Inside the centre, Salma is putting up Christmas decorations. She and her husband fled Tel Isqof, in northern Iraq, to escape ISIS and now live with other refugees in Dohuk. Their sons both fled the country.

Farouk and George, a former employee at Basra airport and a former employee at the oil plant in Kirkuk, respectively, wish to leave Iraq for a more stable life.


Farouk, Christian refugee, (Man, Arabic):

(00:36-00:58) Farouk: "This is a Christmas tree for the Chaldean Cultural Centre. All the people here participated in the making of it."

Interviewer: How did you make it?

Farouk: "We cover it with a carpet and then we decorate it with Christmas lights and Christmas decorations."

(01:03-01:47) Farouk: "This is the work of Mr. Afram. He allowed us to reside here, we were 87 families."

Interviewer: Is this the only tree that you are making?

Farouk: "No, we have another tree inside and a grotto."

Interviewer: What do you hope for this Christmas?

Farouk: "We hope for peace, and to leave this country, because nobody is giving us our rights."

Interviewer: Why are you making this tree?

Farouk: "It is a holiday, we have to make it."

George, Christian refugee, (Man, Arabic):

(01:59-02:15) George: "Even if our situation is hard, it will become easier, nothing stays the same. Life is a chance, to see the good and to see the bad. and hopefully God will fix things, and make it better for us. We are refugees, and we hope our situation will improve."

(02:21-02:31) George: "We build the christmas tree every year. No matter what happens, we build it every year."

Interviewer: The fact that you are refugees did not affect you negatively?

George: "No, nothing can affect us."

(02:38-02:52) George: "We hope to return to Kirkuk, to work and continue to live our lives. We do not care about ISIS or anyone."

Salma, Christian refugee (Woman, Arabic):

(04:02-04:16) Salma: "I am decorating the tree. The Christmas tree."

Interviewer: Why are you decorating it?

Salma: "Because it is a religious holiday that we celebrate every year and decorate the tree."

(04:24-05:22) Salma: "I remember when we used to be in our village, and celebrate this holiday with the family, friends, and relatives."

Interviewer: What did you used to do at Christmas time back when you were in your village?

Salma: "We used to celebrate, prepare food and sweets for the holiday when all the family gathers."

Interviewer: What is your current situation here?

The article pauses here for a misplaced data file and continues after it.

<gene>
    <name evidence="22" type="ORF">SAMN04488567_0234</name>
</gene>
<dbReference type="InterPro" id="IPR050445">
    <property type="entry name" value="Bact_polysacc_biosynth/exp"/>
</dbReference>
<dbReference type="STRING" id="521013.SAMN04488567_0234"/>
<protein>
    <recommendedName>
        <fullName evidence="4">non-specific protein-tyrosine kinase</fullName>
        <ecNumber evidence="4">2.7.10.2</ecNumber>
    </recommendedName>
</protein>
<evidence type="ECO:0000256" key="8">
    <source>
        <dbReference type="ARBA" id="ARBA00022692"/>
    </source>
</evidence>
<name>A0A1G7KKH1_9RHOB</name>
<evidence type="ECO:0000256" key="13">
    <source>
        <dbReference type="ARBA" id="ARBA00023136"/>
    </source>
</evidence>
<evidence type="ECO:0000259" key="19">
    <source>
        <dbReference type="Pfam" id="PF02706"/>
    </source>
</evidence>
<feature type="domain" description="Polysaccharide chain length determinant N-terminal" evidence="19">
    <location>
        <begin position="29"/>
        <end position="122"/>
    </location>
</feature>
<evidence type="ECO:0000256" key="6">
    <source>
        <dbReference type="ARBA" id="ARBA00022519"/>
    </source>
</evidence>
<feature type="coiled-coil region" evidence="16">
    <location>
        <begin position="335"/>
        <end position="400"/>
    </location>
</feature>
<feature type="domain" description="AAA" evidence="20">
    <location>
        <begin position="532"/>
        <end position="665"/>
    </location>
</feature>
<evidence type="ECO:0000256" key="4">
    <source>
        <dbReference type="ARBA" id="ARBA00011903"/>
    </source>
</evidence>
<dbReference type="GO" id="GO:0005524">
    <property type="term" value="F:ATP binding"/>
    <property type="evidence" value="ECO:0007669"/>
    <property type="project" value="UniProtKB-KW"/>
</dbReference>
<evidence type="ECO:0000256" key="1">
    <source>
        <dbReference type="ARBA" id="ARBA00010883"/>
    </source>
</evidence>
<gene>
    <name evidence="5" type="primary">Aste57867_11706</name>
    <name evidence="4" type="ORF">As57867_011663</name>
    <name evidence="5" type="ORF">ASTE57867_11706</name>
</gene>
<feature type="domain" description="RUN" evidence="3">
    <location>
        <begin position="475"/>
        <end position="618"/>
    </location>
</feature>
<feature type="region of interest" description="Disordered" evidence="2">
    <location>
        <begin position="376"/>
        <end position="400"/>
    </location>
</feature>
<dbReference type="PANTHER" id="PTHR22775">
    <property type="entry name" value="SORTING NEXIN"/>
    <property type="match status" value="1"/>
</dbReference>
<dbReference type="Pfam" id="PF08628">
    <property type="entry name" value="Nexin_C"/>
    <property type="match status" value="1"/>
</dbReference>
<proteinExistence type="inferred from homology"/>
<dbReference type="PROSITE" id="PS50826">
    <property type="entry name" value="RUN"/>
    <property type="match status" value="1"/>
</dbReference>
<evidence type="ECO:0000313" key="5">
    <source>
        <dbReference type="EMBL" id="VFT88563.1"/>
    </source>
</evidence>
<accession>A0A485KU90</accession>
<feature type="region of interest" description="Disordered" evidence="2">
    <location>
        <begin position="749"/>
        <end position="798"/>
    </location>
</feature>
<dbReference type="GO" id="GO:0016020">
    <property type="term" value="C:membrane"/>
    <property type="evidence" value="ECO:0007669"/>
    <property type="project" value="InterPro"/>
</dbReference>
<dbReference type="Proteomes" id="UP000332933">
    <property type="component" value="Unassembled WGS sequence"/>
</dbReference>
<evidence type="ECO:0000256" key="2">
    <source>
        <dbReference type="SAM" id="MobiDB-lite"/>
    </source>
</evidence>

Salma: "We are living in a tragedy. It is not nice to live here for any of the people in this building. But thanks to Mr. Afram, who allowed us to stay here, we are so much better than others."

(05:27-05:42) Salma: "If they cannot find a solution they should allow mass immigration. I am here alone with my husband. All of my children are out of the country, Why should my husband and I stay here?"

(05:47-06:37) Salma: Are we Christian or citizens of this country? We ask God to fix this situation."

Interviewer: Is it necessary to build the tree?

Salma: "Yes absolutely, the tree should be placed and decorated at the beginning of December, to start preparing for the holiday. This tree is a blessing from God, maybe it will bless us so the situation can be fixed and we can return to our homes. Many people do not want to immigrate. This is our country and it is very important to us, when we think of what happened to our country we feel sad, but what can we do?"

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Yazidi Hero's Funeral
By Abdulkhaliq Al Jawari
27 Oct 2014

October 27, 2014
Nineveh, Iraq

Hundreds of Yazidis attended the funeral of Kheri Murad Sheikh Khedr, who was killed on the evening of Wednesday 22nd of October in Sukeniya, an area in the Sinjar Mountains. Sheikh Khedr was killed by a mortar in clashes between ISIS and Yazidis on the Sinjar Mountain. Hundreds of mourners gathered in the Lalesh Temple where they wrapped Sheikh Khedr’s coffin in a Kurdish flag and carried it to the temple’s graveyard to be buried. Khedr is the first person that is not affiliated to the temple to be buried in its grounds. The funeral was led by high profile government and religious figures and attended by a large number of Yazidis. The flute and the tambourine that are being played at the graveside are part of a Yazidi religious ritual performed at funerals.

Full 20 minutes of Yazidis trapped on Mount Sinjar available:


(00:00-00:40) Yazidi (woman, Kurdish): “To the person who has served the Yazidis religion faithfully and to who has defended the innocent, your bravery will always remain with us.”

(00:39-00:50) The man wearing a black suit, standing in the middle, is Saeed Shenkali a Kurdish Party Official. The man wearing white on the left is Baba Jawich, the head cleric of the Lalesh Temple

(03:29-03:31) The man kneeling on the grave, (man, Kurdish): “This is a hero, a martyr, who died in the Sukeniya area in Sinjar. He sacrificed his life to serve his people and he fought the ISIS terrorists. He remained in his position and did not retreat and so generations will tell tales of his glory.”